TRAVERSE CITY — Hard apple cider isn't wine. And it's definitely not beer. Yet it's grabbing attention from enthusiasts on both sides of the great libation divide.
The oft-bubbly, sometimes sweet drink is brewed from fresh apple cider pressed by small producers across the country. Its characteristics are described in language familiar to wine lovers. And it's sold by the "flight" in taprooms that resemble those offered in microbreweries.
"It's made like a wine and drank like a beer," said Jennifer Mackey, director and sales manager at Northern Natural Cider House. "Slowly, over a couple of years, hard cider started showing up all over."
Since March 2013, the small Manistee-based company has operated a cider house in downtown Traverse City. It couldn't have been better timing to dive head first into an industry that has ridden a recent meteoric rise in popularity.
Today, cider fans who belly up to the Front Street bar have a chance to sip on 10 different ciders that range from a dry, English-style traditional brew, to a sweeter ones that feature pomegranate and orange infusions.
"About three years ago it grew 75 percent and last year it grew at least 85 percent," said Mike Beck, president of the U.S. Association of Cider Makers and owner of Uncle John's Cider Mill in St. Johns. "I wouldn't be surprised if we had the entire market growing at 100 percent this year."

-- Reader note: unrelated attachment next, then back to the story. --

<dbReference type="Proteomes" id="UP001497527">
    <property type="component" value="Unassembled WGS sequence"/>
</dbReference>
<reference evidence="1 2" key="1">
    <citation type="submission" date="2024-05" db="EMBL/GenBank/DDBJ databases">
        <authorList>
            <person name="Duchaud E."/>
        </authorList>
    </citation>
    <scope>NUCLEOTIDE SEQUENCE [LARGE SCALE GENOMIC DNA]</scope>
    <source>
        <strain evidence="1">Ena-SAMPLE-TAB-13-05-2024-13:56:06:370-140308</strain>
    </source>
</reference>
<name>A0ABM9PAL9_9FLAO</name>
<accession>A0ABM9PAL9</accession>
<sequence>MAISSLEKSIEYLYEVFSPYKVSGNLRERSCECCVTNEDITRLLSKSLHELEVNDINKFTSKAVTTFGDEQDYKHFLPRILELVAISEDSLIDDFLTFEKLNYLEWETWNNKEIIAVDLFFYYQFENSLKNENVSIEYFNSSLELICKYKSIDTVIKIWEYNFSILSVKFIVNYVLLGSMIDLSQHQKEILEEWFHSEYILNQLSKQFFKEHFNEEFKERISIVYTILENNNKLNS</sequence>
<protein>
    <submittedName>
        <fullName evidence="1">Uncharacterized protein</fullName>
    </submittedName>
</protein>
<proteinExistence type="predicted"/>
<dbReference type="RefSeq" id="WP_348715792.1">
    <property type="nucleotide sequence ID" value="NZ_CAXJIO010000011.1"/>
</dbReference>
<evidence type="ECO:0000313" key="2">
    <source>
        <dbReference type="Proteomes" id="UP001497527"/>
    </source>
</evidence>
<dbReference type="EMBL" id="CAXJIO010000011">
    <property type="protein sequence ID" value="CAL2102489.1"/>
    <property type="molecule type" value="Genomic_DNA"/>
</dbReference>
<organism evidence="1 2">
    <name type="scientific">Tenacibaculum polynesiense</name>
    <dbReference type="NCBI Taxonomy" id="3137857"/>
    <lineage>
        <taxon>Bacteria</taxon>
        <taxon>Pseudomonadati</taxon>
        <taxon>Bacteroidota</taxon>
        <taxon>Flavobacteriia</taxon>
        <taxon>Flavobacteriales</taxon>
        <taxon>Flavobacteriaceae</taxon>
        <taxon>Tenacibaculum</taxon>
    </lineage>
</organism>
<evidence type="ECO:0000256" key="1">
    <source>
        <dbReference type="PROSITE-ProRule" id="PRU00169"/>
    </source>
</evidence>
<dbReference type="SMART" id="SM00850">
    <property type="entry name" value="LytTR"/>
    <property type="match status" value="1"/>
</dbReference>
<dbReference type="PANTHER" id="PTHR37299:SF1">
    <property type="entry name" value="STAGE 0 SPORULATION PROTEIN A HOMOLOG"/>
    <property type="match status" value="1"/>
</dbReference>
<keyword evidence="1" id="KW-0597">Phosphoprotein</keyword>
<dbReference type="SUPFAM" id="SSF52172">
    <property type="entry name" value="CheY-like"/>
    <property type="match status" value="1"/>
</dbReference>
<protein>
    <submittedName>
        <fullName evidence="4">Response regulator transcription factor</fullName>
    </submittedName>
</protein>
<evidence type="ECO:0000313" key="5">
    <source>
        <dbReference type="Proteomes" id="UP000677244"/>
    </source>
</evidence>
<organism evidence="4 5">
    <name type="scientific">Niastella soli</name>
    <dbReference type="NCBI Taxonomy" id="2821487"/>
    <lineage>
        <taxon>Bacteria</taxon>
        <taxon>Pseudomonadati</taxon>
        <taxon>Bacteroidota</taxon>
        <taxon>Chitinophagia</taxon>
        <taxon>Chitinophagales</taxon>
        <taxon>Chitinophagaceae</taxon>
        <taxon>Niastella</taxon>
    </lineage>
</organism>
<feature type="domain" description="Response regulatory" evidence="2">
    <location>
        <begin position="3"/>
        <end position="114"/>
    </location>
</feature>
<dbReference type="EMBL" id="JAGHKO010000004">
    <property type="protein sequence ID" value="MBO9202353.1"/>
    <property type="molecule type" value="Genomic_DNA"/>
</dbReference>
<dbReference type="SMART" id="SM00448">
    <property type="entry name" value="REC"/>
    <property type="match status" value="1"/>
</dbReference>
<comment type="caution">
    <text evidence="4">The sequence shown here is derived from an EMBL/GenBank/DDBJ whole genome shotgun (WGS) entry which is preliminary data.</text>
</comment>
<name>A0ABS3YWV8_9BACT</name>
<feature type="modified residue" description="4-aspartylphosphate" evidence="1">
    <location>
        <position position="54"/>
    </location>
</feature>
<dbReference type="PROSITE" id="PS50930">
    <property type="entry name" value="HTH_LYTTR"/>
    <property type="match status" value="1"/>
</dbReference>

The apple brew is created under the same licensing used by wine makers, so it's become a popular sideline business for some in the grape world, Beck said.
Recent spikes in enthusiasm for hard ciders helped Michigan market more brands of hard cider than any other state last year despite its third-place ranking for overall apple production in the United States. Sure there are a couple of big corporate producers like Woodchuck and Angry Orchard, but in the most ground breaking work probably is done by the small producers, like the handful who've made northwestern Michigan home.